On February 7, 2022, the U.S. Department of Commerce (Commerce) published a notice in the Federal Register that it was self-initiating a scope inquiry and a circumvention inquiry into the importation of quartz surface products from Malaysia.1 Quartz surface products from China are subject to U.S. antidumping (“AD”) and countervailing duty (“CVD”) orders; this investigation will determine if quartz surface products finished in Malaysia are within the scope of the AD and CVD orders and, if not, whether they are circumventing the orders.2
This appears to be the first self-initiated scope and anti-circumvention investigation since Commerce amended its regulations governing scope rulings and anti-circumvention inquiries in September 2021.3
September 2021 Amendments
On September 20, 2021, Commerce published a Final Rule that significantly modified and expanded its then-existing AD and CVD regulations, with the aim of “improv[ing] administration and enforcement” of the statutes. As part of that major overhaul, Commerce made the following key changes that affect scope ruling and anti-circumvention proceedings:
- Moving circumvention inquiries from the scope ruling section to a new section focused on this type of inquiries. The change ensures that scope inquiries focus only on whether the merchandise at issue already is subject to an existing AD/CVD order.4
- Eliminating the distinction between formal and informal scope rulings.5
- Automatic initiation of a scope inquiry if Commerce does not respond to an investigation request within 31 days of filing.6
- Setting formal deadlines for scope investigations at 120 days, although Commerce may extend the deadline for an additional 180 days.7
- Clarifying Commerce’s authority to self-initiate anti-circumvention inquiries.8
- Expanding the period of potential retroactive application of AD and CVD duties beyond the date of initiation as published in the Federal Register, for both scope and anti-circumvention proceedings.9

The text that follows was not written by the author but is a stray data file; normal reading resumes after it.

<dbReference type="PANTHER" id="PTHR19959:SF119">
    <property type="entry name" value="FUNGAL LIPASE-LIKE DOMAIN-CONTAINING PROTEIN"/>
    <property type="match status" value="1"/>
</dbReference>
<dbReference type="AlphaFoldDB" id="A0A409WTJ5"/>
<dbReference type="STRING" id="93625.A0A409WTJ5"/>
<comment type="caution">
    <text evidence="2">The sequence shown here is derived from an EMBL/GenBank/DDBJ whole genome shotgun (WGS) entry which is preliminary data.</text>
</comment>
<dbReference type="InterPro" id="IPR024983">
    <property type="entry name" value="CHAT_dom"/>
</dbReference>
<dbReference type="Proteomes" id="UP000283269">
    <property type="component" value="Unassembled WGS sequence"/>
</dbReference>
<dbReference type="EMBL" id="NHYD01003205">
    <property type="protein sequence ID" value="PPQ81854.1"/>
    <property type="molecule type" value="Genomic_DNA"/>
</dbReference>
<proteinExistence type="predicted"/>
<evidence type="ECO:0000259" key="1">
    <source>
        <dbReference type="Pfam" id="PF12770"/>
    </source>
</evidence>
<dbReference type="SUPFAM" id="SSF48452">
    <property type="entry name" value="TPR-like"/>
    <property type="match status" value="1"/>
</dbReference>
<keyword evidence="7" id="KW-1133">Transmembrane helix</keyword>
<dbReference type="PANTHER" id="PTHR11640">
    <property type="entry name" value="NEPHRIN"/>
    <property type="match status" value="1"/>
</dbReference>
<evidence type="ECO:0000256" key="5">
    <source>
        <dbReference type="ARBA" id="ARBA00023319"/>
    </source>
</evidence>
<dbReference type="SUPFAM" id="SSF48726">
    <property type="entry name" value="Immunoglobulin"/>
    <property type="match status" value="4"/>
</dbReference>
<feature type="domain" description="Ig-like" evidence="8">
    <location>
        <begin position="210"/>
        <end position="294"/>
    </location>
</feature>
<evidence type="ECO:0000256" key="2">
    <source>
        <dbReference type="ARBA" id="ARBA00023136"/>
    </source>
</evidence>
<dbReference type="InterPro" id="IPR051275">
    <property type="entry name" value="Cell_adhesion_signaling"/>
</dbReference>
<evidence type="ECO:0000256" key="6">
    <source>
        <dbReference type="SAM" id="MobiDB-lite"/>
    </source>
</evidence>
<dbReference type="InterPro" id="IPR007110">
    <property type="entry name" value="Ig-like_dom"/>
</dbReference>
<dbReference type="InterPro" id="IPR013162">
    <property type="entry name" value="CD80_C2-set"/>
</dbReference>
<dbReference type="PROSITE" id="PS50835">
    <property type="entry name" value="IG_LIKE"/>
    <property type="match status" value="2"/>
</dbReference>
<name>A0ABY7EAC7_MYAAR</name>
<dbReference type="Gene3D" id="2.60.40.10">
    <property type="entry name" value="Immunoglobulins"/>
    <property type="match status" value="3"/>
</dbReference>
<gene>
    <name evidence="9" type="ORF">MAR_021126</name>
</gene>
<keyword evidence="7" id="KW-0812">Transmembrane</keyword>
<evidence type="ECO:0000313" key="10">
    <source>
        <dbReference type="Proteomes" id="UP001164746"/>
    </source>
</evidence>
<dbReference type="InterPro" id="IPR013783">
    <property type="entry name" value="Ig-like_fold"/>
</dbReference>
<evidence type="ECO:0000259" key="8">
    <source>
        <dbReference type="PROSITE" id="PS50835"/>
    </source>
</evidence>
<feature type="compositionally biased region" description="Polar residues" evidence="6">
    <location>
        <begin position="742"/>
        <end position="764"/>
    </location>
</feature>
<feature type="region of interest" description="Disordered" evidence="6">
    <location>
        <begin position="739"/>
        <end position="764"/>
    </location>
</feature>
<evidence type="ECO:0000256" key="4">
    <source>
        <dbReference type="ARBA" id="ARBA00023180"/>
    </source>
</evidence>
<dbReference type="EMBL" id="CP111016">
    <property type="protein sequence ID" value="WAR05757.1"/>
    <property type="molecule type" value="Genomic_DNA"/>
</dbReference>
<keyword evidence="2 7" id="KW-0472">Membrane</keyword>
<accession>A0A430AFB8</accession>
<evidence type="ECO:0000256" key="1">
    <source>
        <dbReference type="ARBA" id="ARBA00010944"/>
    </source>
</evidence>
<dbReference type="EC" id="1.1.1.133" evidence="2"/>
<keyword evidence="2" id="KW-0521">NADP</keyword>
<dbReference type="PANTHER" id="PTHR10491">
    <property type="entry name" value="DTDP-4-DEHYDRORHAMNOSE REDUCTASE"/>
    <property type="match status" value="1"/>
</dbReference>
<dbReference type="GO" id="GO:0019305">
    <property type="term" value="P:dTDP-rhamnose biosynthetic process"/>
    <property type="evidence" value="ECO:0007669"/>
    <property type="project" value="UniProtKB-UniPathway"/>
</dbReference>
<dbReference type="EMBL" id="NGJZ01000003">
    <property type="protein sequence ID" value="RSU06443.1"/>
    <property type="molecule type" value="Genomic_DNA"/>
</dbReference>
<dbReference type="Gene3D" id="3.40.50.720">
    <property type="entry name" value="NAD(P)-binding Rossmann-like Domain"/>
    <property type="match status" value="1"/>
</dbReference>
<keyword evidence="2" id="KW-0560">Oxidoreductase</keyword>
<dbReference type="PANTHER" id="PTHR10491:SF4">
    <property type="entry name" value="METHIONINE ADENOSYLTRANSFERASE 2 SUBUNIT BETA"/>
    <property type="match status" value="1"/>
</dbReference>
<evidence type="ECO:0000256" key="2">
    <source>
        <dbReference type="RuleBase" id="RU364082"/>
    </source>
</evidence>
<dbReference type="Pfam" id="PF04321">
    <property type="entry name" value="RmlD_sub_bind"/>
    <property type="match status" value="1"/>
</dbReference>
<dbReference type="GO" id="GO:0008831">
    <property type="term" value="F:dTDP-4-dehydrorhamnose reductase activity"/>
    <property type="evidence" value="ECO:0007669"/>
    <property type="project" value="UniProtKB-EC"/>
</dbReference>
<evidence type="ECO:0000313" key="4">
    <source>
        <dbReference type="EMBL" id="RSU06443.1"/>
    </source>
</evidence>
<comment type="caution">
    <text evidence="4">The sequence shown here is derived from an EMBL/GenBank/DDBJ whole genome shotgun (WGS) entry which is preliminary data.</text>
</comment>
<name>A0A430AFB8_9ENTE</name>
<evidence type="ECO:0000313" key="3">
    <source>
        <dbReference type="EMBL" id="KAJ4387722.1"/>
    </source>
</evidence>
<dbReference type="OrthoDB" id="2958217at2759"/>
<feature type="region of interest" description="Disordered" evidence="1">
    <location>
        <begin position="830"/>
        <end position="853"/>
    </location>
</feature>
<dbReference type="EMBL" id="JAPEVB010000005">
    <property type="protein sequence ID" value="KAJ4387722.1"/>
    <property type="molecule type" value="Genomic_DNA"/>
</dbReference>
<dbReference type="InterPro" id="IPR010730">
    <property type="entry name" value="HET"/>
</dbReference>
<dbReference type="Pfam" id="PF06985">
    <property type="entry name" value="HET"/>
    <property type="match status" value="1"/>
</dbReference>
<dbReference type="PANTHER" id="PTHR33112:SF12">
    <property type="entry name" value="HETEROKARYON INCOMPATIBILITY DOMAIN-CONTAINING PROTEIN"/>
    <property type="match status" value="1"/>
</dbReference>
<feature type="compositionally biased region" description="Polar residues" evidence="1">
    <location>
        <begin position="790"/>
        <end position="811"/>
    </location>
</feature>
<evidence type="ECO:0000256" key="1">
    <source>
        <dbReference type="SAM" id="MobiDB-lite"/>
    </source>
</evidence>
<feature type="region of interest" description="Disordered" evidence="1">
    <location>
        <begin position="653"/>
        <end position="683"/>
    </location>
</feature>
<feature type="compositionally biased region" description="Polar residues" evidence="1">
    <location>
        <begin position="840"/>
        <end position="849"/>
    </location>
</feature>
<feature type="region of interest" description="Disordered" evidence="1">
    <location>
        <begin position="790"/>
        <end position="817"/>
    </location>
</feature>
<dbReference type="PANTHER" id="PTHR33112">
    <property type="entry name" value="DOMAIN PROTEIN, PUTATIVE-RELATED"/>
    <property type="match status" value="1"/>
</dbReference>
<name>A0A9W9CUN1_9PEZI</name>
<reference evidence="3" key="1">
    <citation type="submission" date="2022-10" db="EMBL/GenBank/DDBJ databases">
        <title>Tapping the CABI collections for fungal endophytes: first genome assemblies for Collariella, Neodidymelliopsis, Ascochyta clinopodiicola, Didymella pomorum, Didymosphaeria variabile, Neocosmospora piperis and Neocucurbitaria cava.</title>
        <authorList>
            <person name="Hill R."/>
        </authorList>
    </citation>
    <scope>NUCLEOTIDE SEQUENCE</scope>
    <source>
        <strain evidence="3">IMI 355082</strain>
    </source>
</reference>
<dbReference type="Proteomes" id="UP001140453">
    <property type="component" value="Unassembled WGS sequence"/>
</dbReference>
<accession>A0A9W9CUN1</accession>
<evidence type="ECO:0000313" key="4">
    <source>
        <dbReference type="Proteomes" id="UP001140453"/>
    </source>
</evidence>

Instant Scope & Circumvention Inquiries
When initiating the instant scope and circumvention inquires, Commerce states:
Commerce has determined that it is appropriate to first determine whether the merchandise is covered by the scope of the Orders through a scope inquiry, before considering whether the merchandise is circumventing the Orders.10
This is consistent with the September 2021 amendment discussed above. Specifically, as noted above, the purpose of a scope inquiry is to determine whether merchandise at issue already is subject to an existing AD/CVD order. By contrast, anti-circumvention inquires concern merchandise that is initially outside the scope of an AD/CVD order but whose entry into the U.S. market circumvents an AD/CVD order.11 In other words, an anti-circumvention inquiry may expand the current scope of an AD/CVD order to cover additional merchandise and/or merchandise from new countries.
Most importantly, assuming Commerce were to find either in-scope merchandise or a circumvention of the Chinese AD/CVD orders, it would also have to decide whether, and if so how, to apply the retroactive AD and CVD duties to unliquidated entries entered for consumption prior to Commerce’s initiation of the instant scope and anti-circumvention inquires. Under the old rule, a scope ruling or a circumvention determination generally could not reach entries entered prior to Commerce initiating the inquiry. Since the September 2021 amendment, there is great interest within the import community in how Commerce may exercise its newly gained authority.